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Pain After Breast Surgery: Etiology, Diagnosis, and Definitive Management
Laurence T. Glickman, MD1, Eric H. Williams, MD2, Lee Dellon, MD Ph D3, Justin M. Broyles, MD4, Sammi H. Tuffaha, MD5, Taylor A. George, BS6.
1Long Island Plastic Surgical Group, Garden City, NY, USA, 2The John Hopkins University School of Medicine, Baltimore, MD, USA, 3The Dellon Institute for Peripheral Nerve Surgery, Baltimore, MD, USA, 4Department of Plastic and Reconstructive Surgery The John Hopkins School of Medicine, Baltimore, MD, USA, 5Department of Plastic and Reconstructive Surgery TheJohns Hopkins School of Medicie, Baltimore, MD, USA, 6The Johns Hopkins University School of Medicine, Baltimore, MD, USA.

Background: Breast procedures are amongst the most common surgeries performed by Plastic Surgeons. The prevalence of post-operative, persistent pain remains unknown. Our experience has been that persistent post-operative breast pain is related to intercostal nerve trauma. The purpose of this article is to increase awareness of this problem and to describe the diagnostic and management strategies for patients with post-operative breast pain.
Methods: A retrospective analysis of the patients of four surgeons involved with peripheral nerve surgery was done. This cohort contained 10 patients stratified according to the index surgical procedure: implant based reconstruction (7), reduction (1), augmentation(1), and mastopexy (1). Outcomes were assessed with a numerical analog score. Physical examination demonstrated painful trigger points along the pathway of one or more intercostal nerves. Prior to surgery, each patient improved > 5 points after a diagnostic Xylocaine/Marcaine local anesthesia block of the suspected intercostal nerves. At surgery, one or more intercostal nerves were resected and implanted into adjacent muscles.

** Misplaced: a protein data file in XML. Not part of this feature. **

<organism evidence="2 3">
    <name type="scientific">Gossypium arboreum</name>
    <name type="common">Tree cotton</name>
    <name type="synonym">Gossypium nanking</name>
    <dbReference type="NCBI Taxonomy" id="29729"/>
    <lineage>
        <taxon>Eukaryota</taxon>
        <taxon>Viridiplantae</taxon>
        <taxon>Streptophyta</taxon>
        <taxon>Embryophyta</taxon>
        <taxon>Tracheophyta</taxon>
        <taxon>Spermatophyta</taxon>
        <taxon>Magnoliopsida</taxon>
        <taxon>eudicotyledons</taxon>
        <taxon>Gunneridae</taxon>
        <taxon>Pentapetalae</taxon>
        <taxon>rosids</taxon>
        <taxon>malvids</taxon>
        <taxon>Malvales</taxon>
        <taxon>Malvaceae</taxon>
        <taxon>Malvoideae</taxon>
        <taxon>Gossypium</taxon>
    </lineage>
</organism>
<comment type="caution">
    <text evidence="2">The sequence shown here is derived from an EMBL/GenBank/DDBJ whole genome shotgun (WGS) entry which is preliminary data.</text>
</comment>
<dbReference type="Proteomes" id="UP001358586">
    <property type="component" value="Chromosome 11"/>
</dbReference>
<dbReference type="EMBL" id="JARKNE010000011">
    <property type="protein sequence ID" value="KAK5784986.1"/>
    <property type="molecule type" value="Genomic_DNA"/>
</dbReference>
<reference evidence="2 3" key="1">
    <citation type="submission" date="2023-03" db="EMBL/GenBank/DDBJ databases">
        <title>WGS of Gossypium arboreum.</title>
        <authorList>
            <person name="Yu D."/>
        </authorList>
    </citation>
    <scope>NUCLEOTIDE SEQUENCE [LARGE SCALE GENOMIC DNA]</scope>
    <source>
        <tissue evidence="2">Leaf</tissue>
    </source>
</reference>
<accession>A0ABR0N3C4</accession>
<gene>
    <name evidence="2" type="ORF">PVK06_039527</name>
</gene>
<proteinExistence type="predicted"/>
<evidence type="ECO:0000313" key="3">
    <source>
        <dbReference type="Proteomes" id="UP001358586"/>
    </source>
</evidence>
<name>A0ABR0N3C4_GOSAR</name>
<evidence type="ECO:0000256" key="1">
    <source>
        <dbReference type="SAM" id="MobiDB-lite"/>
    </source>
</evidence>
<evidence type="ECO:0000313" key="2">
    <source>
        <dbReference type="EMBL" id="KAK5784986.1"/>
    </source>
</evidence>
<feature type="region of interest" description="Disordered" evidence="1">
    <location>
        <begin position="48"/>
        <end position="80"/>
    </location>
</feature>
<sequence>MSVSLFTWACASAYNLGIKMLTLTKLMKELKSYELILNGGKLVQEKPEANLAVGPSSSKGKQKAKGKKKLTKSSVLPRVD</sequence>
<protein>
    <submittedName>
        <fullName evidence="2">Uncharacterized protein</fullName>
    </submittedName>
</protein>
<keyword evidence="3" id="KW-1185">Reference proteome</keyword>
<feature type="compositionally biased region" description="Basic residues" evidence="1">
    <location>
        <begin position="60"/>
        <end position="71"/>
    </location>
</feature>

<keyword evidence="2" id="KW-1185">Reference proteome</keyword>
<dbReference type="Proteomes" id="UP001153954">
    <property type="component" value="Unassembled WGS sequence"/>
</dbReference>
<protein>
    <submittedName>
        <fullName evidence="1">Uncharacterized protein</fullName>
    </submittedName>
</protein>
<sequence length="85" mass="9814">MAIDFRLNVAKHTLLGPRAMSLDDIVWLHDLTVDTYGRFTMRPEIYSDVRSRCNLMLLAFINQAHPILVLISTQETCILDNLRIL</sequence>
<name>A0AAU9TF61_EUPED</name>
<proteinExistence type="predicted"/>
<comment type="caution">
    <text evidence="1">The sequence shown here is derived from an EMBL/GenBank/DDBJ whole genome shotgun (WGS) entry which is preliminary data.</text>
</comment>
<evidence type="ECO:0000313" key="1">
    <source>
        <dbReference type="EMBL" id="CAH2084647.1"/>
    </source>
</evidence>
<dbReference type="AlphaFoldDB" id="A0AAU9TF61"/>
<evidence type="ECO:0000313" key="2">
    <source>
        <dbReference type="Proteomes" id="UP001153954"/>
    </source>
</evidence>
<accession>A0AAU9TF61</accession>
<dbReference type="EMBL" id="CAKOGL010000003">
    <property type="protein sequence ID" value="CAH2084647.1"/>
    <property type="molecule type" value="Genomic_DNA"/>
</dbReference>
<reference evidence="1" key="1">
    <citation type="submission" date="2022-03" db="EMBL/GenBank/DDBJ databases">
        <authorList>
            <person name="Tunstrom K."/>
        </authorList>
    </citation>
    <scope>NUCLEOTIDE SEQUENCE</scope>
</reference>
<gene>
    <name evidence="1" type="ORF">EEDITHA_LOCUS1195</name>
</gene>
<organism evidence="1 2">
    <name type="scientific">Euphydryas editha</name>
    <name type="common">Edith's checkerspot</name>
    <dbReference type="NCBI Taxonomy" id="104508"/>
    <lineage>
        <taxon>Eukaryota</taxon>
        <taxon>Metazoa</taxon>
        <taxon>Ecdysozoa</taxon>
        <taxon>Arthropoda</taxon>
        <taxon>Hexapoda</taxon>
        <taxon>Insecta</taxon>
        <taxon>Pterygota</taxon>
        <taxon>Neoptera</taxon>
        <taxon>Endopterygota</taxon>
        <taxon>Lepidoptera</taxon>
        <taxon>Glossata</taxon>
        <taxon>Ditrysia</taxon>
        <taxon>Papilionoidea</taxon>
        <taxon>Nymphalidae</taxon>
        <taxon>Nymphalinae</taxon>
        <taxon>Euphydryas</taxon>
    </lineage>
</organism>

Results: At a mean of 16.5 months, there were 6 excellent, 1 good, and 3 had self-reported poor results. Intercostal nerves resected included the intercostal-brachial (5 patients), 3rd (10 patients), 4th (6 patients), 5th (9 patients), 6th(7 patients), 7th (1 patient). Multiple intercostal nerves were resected as follows: 2 nerves (6 patients), 3 nerves (1 patient), 4 nerves (1 patient), 5 nerves (1 patient). There were no post-operative complications.
Conclusions: Intercostal neuromas can be the source of breast pain following breast surgery. The same clinical and diagnostic approach can be used in patients with breast pain as in patients with upper or lower extremity pain.

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